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Challenge 7: Boca vs. Knife & Fork: A Close Call

Diners rate the dishes at the Chefs Challenge between Boca and Knife & Fork. Photographs by Jennifer Haynes
Posted by: 
Rita Larkin, Editor

By Laurey Masterton

Oooh, baby. I’m just back home from an evening spent tasting the competitive entries of two local chefs: Nate Allen from Knife & Fork in Spruce Pine and Stewart Lyon from Boca in Asheville. The secret ingredient? The whole hog.

I had been invited to blog and arrived early, thinking that I would write about the final preparations, the scurrying around the kitchen, the frenzy just before the guests arrived. Nope! ’Twas not to be. I, along with everyone else, was seated in the dining room of Cucina24 and had to be as clueless as everyone. I sat at the bar, but my view of the kitchen, tantalizingly close, was blocked by drapes. No peeking. No hints.

The two chefs, with two helpers each, arrived at noon, and at that point learned what would be the secret ingredient. A half hour of planning and then—whoosh! Off to cook. The Cucina24 kitchen is small, my friends (I sneaked a peek later), and putting out 100 plates is no small feat. Six rounds. One hundred plates each round. It’s impressive. Big props to the dishwasher!

Aside from having to use pork in every dish, the rules are pretty wide open. We ended up having two appetizer-like plates, two main course-type tastes, and two sweet finales, all with pork. (And let me say that as I write this I don’t know who won—though I just heard my phone beep so maybe the text message with the winner’s name waits for me. I’ll check in a few minutes.)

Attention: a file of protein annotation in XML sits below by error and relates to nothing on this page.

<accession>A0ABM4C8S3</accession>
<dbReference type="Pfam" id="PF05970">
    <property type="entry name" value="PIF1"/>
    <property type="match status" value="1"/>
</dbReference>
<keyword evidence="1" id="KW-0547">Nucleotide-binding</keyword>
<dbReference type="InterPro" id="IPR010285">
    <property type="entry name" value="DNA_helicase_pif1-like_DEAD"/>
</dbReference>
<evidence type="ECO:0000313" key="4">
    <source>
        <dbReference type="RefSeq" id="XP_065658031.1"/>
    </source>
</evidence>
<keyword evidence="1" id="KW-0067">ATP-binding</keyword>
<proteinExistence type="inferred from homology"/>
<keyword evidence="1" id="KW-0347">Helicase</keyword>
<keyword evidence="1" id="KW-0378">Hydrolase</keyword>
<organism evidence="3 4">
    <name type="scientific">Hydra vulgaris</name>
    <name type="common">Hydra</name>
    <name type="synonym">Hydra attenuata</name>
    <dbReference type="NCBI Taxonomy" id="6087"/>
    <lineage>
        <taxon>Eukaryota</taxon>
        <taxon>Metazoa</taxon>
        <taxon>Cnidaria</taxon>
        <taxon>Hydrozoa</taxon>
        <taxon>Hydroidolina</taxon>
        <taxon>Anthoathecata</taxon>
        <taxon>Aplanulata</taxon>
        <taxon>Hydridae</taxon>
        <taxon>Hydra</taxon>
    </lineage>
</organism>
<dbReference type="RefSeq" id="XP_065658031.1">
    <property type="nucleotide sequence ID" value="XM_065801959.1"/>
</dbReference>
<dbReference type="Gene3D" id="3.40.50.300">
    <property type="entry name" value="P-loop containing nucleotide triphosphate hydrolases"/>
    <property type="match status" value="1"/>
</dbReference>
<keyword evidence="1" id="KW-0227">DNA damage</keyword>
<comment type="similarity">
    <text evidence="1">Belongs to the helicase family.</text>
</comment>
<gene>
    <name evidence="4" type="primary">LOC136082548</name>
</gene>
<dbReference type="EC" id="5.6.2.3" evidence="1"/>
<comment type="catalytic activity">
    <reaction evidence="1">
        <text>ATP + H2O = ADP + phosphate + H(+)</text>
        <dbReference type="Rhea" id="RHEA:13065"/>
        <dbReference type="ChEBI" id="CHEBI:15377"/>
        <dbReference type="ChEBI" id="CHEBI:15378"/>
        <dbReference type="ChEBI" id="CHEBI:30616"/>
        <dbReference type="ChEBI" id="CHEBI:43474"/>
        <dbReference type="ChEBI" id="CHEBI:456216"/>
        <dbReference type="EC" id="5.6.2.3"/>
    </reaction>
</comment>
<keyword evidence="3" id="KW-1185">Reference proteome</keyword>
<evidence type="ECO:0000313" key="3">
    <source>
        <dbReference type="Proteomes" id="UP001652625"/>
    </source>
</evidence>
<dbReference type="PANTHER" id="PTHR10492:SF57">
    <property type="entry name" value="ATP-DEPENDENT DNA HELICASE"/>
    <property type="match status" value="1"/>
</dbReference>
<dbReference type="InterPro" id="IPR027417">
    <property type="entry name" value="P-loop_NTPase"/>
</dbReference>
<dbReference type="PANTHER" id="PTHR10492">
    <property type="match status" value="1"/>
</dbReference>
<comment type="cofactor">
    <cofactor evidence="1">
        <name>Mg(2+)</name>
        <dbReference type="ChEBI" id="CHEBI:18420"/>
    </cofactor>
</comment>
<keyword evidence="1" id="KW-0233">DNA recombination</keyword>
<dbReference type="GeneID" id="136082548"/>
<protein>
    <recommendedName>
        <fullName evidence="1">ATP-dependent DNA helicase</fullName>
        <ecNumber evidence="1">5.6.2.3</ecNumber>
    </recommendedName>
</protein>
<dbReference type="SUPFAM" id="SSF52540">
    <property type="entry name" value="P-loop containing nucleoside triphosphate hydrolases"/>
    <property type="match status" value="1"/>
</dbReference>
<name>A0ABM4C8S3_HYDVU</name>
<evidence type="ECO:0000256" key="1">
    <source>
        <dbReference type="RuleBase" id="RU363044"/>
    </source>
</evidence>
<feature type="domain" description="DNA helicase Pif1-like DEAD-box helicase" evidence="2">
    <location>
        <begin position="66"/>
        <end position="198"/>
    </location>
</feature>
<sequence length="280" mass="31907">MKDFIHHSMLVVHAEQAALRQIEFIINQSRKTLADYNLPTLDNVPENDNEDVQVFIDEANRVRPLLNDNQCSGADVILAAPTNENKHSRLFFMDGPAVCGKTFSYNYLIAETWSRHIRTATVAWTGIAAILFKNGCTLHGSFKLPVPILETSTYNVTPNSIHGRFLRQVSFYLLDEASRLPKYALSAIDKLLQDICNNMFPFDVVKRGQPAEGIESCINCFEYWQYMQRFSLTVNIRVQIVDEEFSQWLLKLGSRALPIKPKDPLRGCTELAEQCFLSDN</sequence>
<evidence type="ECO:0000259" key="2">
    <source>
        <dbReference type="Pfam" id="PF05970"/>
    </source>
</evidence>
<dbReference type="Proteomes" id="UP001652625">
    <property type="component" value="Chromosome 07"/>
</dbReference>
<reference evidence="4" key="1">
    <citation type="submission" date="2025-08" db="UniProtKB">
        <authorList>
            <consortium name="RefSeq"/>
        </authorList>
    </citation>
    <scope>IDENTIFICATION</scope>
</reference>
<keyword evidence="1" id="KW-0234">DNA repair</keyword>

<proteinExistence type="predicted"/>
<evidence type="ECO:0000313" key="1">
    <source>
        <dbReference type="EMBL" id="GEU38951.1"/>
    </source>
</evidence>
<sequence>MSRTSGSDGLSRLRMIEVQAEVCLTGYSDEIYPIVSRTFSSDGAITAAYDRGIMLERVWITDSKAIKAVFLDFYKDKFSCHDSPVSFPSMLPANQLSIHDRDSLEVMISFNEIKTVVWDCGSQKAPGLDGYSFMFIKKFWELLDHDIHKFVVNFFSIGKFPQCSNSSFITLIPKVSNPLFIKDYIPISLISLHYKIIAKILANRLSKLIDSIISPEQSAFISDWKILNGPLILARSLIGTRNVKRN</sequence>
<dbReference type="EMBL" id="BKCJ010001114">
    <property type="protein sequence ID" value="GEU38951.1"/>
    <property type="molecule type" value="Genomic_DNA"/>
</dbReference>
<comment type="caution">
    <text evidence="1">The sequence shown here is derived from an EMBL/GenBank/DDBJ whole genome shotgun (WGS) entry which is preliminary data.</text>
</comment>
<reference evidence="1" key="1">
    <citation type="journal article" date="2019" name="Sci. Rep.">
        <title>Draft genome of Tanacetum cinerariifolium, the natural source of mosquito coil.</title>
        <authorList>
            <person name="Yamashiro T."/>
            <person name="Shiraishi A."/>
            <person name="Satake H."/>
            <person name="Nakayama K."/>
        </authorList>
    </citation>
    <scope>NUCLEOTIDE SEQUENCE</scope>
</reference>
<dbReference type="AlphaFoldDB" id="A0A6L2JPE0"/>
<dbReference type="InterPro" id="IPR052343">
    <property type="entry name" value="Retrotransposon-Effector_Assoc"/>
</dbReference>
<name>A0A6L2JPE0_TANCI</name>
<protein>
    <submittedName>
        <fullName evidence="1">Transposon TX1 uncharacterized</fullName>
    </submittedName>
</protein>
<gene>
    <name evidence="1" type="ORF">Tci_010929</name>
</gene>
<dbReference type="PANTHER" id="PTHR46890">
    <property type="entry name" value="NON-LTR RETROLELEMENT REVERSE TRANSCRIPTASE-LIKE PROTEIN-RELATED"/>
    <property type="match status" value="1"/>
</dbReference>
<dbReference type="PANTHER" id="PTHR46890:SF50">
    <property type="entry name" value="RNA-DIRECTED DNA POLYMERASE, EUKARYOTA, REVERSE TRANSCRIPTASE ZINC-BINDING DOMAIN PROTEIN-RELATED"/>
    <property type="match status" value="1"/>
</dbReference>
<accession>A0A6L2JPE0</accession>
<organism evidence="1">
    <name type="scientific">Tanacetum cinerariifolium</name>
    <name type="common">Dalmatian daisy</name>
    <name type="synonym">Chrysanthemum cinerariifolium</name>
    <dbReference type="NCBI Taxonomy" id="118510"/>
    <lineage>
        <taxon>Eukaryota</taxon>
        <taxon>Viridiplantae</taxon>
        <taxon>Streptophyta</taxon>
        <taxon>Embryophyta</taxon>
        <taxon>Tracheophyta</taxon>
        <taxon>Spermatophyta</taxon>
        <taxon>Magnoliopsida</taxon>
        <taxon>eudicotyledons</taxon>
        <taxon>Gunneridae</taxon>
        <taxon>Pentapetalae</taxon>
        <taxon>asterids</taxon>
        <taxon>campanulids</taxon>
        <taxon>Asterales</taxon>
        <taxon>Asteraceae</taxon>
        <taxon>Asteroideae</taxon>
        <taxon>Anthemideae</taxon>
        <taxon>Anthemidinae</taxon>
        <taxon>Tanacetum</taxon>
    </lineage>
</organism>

Round 1: A palm-size bowl with a sunchoke soup, braised pork butt rillettes, morel duxelles, and liver crostini.

“Look, smell, taste,” the instructions on the scorecard suggested.

This dish was a nice starter—mild and springy. Maybe a bit too mild for me, but it used pork twice, so it got a couple of extra points in the “use of the secret ingredient” category on my scorecard.

Its competition was a small rectangular plate with braised pork hocks with morels, fava beans, and radishes with parsley—very aromatic and fresh looking. The pork was rich, complex in its flavors, and offered nice textural contrasts. I voted it the winner of the first two dishes with 29 points out of a possible 30.

Round 2: Wood oven-roasted andouille sausage with sunchoke slivers, tempura ramps, and a savory waffle—how fun sounding! I was a little disappointed, but everyone around me loved it. Each diner’s vote counts, not just some opinionated judge: Hence the scorecards.

The following dish was involved. My menu listed it as a “pork duet.” (As the blogger, I was the only one with a menu. Everyone else was surprised with what was coming out next from the curtained kitchen.)

For the pork duet, one side of the plate had kalbi-style short ribs (I had to look this one up and found references to both Indian and Korean cuisine), sticky pistachio rice, and pickled vegetables. The other little assembly had braised pork cheek with guajillo chili demi-glace with green pea and asparagus salad. What a pretty plate! The warm short ribs fell off the bone, and the aroma caught me as soon as the plate crossed the counter. The cheek was like the crunchy end of old-style spare ribs—just the delightful meaty portion. My plate was clean at the end of this course, well, all except for that bone. Thirty fat points from me. Dee-lish!

And the winner? For me, it was the duet. For many around me, it was the waffles. Like I say, different strokes for, well, you know.

Round 3: Dessert.